E. Keen horticulturists will spot an apparent contradiction in the worrying picture painted by the UNEP-INBAR report. Those in the West who’ve followed the recent vogue for cultivating exotic species in their gardens will point out that, if it isn’t kept in check, bamboo can cause real problems. ‘In a lot of places, the people who live with bamboo don’t perceive it as being under threat in any way,’ says Kapos. ‘In fact, a lot of bamboo species are very invasive if they’ve been introduced.’ So why are so many species endangered?
There are two separate issues here, says Ray Townsend, arboretum manager at the Royal Botanic Gardens. ‘Some plants are threatened because they can’t survive in the habitat-they aren’t strong enough or there aren’t enough of them, perhaps. But bamboo can take care of itself-it’s strong enough to survive if left alone. What is under threat is its habitat. When forest goes, ifs converted into something else: then there isn’t anywhere for forest plants such as bamboo to grow.’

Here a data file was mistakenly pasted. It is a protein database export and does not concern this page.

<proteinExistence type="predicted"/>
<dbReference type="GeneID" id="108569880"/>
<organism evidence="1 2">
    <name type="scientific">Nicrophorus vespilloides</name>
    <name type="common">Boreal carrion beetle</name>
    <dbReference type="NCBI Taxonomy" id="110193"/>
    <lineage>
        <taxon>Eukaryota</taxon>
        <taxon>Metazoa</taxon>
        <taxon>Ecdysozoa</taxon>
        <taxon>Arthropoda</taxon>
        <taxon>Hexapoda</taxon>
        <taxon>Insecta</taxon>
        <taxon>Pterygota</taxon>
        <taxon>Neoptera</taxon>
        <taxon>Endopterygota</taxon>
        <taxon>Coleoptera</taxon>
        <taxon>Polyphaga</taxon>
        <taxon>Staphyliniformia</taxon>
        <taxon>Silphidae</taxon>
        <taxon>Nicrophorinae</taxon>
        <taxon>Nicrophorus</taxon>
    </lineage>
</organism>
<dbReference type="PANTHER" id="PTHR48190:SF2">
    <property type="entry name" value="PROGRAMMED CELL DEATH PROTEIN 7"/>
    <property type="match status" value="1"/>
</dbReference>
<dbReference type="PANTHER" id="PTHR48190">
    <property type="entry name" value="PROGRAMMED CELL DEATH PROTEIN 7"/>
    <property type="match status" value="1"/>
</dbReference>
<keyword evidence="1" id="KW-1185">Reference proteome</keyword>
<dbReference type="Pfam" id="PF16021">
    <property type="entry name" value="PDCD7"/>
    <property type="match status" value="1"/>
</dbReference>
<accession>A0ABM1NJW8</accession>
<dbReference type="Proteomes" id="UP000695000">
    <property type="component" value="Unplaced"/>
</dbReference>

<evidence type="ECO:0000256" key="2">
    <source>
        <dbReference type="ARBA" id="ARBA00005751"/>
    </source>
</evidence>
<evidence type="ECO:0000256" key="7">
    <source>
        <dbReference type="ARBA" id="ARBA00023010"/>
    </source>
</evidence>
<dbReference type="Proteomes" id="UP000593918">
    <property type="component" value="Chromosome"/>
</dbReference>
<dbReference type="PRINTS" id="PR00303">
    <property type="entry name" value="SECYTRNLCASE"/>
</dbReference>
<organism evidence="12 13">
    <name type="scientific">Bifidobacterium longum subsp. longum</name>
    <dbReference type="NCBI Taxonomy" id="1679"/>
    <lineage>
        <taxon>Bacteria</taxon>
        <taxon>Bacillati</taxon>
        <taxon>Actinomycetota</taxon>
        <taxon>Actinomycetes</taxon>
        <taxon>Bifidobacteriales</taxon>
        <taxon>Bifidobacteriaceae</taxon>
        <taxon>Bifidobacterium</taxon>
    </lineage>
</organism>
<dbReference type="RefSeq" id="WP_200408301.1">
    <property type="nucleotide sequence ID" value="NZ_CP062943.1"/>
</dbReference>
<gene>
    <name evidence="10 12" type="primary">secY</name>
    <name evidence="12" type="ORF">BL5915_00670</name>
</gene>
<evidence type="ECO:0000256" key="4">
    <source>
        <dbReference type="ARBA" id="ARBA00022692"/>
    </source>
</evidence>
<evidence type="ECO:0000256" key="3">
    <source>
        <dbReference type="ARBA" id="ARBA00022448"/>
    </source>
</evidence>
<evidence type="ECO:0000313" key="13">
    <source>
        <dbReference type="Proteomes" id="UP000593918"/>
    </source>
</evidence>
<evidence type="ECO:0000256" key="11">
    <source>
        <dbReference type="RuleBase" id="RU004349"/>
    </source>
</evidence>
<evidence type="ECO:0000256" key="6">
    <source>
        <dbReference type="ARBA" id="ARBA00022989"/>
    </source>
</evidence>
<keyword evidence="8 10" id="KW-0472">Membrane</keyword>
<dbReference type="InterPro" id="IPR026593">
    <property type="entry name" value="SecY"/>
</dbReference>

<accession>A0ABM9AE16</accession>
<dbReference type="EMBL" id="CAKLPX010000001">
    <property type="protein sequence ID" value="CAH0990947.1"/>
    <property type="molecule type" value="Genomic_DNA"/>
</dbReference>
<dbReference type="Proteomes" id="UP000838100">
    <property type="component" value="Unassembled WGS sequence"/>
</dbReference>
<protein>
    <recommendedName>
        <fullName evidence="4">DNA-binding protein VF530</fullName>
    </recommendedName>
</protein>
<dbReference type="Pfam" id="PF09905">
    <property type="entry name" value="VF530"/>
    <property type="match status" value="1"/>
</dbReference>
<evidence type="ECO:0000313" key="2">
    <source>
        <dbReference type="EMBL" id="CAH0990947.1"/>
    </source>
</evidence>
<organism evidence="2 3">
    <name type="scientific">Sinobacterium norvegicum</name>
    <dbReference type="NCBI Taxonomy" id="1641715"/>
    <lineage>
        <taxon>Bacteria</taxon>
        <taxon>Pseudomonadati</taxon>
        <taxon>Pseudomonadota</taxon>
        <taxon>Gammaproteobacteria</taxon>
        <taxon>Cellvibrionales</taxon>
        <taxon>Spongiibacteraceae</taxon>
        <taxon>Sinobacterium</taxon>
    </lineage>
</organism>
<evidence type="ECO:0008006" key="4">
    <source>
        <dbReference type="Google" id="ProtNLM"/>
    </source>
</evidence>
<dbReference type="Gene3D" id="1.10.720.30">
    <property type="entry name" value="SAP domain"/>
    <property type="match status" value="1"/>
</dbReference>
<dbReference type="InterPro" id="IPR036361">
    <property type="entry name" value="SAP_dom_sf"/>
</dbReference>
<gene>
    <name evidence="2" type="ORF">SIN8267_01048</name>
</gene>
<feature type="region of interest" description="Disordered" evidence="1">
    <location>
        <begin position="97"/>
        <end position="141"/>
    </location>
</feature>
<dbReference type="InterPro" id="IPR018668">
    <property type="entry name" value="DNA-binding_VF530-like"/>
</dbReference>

F. Around the world, bamboo species are routinely protected as part of forest ecosystem in national parks and reserves, but there is next to nothing that protects bamboo in the wild for its own sake. The UNEP-INBAR report will help conservationists to establish effective measures aimed at protecting valuable wild bamboo species. Townsend, too, sees the UNEP-INBAR report as an important step forward in promoting the cause of bamboo conservation. ‘Until now, bamboo has been perceived as a second-class plant. When you talk about places like the Amazon, everyone always thinks about hardwoods. Of course, these are significant but there’s a tendency to overlook the plants they are associated with, which are often bamboo species.’
Reading Passage 1 has six sections, A-F.
Which section contains the following information?
Write the correct letter, A-F, in boxes 1-7 on your answer sheet.
NB You may use any letter more than once.